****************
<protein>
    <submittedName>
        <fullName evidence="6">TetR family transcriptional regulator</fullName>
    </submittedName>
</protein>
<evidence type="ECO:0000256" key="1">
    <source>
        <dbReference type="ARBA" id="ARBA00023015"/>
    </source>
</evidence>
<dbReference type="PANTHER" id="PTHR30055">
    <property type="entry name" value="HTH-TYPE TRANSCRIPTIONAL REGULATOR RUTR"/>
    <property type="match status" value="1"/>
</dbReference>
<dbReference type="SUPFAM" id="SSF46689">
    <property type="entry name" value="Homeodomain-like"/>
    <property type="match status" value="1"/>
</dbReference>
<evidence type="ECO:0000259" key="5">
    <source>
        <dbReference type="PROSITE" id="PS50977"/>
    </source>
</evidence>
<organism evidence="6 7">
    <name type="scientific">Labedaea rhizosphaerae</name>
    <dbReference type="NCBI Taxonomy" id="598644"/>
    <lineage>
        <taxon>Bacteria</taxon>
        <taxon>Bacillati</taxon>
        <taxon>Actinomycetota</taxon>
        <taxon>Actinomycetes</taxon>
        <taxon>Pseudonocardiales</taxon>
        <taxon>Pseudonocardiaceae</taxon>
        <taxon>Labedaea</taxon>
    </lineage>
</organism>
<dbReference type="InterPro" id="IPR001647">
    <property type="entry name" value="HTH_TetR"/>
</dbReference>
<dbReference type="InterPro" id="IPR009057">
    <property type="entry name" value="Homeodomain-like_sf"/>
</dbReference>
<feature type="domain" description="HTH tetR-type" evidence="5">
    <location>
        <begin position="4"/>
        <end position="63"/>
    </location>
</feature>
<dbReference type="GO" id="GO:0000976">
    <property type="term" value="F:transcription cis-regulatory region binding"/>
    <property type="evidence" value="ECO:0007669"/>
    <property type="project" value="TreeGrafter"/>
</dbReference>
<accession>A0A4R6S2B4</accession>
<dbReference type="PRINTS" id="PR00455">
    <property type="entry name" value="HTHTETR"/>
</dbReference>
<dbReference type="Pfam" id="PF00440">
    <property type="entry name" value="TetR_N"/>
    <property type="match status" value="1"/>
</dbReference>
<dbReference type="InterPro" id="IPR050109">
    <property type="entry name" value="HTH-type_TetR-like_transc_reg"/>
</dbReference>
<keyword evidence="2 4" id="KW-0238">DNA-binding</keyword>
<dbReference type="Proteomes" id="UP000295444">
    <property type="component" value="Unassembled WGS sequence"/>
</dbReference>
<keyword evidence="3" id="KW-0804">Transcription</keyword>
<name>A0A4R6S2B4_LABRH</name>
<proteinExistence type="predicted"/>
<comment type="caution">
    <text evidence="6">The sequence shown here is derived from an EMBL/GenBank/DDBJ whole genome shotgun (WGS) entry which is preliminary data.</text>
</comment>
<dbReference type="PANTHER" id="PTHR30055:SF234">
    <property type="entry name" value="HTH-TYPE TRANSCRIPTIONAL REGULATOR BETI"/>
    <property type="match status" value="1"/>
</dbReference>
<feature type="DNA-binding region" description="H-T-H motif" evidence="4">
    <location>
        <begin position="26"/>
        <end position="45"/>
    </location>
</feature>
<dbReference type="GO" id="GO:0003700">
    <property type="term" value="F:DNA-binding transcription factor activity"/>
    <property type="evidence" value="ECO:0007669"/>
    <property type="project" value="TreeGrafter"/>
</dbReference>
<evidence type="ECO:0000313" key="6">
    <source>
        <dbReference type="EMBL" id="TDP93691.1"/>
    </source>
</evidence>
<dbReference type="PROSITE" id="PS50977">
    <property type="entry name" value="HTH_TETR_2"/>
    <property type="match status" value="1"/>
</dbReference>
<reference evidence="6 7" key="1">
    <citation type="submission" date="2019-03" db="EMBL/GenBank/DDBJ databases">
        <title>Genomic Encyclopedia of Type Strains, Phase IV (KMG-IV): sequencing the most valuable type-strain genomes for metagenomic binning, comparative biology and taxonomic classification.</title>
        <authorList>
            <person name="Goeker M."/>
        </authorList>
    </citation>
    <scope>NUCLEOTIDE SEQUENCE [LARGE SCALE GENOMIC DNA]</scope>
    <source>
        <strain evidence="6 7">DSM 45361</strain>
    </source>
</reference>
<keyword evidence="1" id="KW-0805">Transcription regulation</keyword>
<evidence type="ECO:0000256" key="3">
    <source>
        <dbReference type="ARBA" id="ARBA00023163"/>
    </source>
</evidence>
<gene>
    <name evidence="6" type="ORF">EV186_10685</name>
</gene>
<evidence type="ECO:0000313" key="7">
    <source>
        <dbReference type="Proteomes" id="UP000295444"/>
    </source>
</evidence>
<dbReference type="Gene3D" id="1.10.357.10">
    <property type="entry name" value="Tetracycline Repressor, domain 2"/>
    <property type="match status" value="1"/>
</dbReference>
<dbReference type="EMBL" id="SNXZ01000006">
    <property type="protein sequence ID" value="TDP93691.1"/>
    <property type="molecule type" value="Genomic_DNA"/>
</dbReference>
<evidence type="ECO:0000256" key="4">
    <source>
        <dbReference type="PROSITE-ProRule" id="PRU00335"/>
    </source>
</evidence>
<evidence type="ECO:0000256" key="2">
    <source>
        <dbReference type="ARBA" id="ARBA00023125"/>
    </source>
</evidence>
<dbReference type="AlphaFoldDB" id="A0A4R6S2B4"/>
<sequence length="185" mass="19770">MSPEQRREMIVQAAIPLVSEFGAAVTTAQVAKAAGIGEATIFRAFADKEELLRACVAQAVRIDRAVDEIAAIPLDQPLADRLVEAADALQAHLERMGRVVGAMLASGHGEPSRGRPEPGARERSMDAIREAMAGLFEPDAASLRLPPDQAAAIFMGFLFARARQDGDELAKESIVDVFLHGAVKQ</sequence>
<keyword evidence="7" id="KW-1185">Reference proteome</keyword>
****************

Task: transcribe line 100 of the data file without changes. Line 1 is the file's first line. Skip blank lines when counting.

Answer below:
    <citation type="submission" date="2019-03" db="EMBL/GenBank/DDBJ databases">